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Daily fraud update: 2nd March

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Updated:

OneCoin victims let defendants off the hook

Two victims of the OneCoin fraud have announced that they will be withdrawing their claims against two senior figures who were allegedly involved in the now-infamous crypto scam.

Sebastian Greenwood, who acted as the firm’s public face, is one of those who has been at least partially let off the hook by the new development.

He is also understood to have been a senior recruiter for the controversial scheme through what is now perceived to have been an affiliate marketing system.

The other is Andreeva Dilinska, who worked for the firm as head of the legal and complaints department.

Dilinska also acted as a spokeswoman and was closely involved in legal investigations.

Now, the two appear to have been given at least something of a reprieve.

The dismissal notice was filed by the victims at the Southern District Court in New York.

This happened last week on February 28th.

According to the notice, the prosecution’s case against Dilinska and Greenwood will happen without prejudice against the two defendants.

This news does not mean that other cases which have recently been brought in relation to OneCoin will be affected.

It also does not mean that future potential plaintiffs cannot bring similar class action lawsuits against the pair.

The OneCoin scam is one of the worst high-profile crypto fraud cases to hit the headlines in recent years.

It was in essence a scam multi-level marketing programme.

One of its other senior figures, Ruja Ignatova, is on the run.

Ukrainian civil servant hit with crypto mining charges

A person who works for the Ukrainian State Justice Administration has been charged after allegedly mining cryptocurrency in their workplace.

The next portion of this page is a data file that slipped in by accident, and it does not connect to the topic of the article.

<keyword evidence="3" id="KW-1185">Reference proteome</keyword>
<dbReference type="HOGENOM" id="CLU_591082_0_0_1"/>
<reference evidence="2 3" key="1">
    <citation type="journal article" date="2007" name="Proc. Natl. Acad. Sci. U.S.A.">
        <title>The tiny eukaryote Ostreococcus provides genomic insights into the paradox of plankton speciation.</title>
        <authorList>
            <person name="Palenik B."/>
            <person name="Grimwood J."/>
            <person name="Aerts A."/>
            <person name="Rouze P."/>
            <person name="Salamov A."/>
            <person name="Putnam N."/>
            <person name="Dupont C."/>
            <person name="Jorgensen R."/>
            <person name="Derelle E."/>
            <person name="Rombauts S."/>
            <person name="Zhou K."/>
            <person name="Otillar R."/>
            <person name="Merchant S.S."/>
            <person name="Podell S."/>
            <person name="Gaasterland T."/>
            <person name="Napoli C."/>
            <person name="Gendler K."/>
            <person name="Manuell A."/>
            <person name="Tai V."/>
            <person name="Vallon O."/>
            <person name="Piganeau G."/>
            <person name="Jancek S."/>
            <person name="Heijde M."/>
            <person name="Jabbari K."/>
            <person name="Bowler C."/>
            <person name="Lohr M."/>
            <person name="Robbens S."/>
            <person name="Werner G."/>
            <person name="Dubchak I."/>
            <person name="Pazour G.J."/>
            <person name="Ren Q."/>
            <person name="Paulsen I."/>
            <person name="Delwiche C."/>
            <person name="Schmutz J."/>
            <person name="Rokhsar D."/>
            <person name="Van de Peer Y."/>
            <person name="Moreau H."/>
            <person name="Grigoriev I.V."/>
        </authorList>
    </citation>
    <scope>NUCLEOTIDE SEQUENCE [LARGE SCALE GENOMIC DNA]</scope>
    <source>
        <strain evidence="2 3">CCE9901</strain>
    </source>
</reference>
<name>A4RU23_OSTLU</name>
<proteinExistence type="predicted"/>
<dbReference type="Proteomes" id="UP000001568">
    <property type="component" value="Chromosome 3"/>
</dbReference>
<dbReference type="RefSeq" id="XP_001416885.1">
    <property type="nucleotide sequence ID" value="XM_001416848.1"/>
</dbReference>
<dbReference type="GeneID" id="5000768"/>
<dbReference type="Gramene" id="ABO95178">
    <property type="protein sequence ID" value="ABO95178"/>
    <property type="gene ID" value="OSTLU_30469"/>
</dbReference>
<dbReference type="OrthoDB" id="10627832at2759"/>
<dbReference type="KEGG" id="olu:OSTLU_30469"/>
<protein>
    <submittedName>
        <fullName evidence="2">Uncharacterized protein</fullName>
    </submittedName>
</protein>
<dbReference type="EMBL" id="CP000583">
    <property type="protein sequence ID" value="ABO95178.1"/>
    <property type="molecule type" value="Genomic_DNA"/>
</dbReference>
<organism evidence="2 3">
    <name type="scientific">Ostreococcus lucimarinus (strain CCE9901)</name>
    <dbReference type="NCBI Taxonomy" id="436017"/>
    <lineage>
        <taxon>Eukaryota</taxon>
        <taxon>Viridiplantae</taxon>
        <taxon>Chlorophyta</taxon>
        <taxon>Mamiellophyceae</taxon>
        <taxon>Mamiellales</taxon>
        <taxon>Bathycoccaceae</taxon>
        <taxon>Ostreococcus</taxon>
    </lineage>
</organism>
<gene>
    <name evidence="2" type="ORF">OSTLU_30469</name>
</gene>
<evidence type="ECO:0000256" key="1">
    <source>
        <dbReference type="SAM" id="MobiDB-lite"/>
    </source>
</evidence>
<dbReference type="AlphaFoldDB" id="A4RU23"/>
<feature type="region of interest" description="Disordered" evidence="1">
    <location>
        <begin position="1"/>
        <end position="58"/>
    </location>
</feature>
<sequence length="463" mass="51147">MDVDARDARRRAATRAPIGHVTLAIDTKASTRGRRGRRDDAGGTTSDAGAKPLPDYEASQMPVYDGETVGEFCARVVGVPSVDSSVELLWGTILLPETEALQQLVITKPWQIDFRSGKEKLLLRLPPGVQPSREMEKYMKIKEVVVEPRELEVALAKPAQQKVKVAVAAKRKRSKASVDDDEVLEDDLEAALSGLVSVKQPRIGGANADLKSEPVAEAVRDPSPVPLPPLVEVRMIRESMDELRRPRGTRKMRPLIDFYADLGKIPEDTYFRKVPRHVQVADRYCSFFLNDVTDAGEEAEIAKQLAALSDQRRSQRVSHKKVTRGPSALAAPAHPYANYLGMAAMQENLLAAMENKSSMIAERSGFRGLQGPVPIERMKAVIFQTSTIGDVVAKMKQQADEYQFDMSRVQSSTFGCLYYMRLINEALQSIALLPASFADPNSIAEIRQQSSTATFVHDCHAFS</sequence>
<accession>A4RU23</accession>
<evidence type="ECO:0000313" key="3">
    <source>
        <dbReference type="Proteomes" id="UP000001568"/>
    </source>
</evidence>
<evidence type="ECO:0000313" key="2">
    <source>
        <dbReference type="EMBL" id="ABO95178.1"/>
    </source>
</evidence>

It is understood that they used computer equipment belonging to their employer, including bandwidth and also hardware, to carry out the mining – which is a resource-intensive endeavour.

However, they did this for their own personal profit – and the resources were in fact supposed to be used only for the court document management system.

It is understood that the alleged activity occurred between January 2018 and May of that year.

They then faced an investigation from the office of the prosecutor in the capital city of Kiev, which worked in tandem with other investigative organisations.

The person has now been charged with many different counts – including the distribution of harmful software.

Another charge on the list is illegal intervention in the work of computers and computer networks.

It is believed that the alleged fraud goes further than just the cryptocurrency sphere too.

The individual supposedly also hosted his personal websites on the government’s servers – some of which were e-commerce related.

If the civil servant is convicted, they will no longer be permitted to work for the country’s government.

They could also face jail time of more than five years if they are found guilty.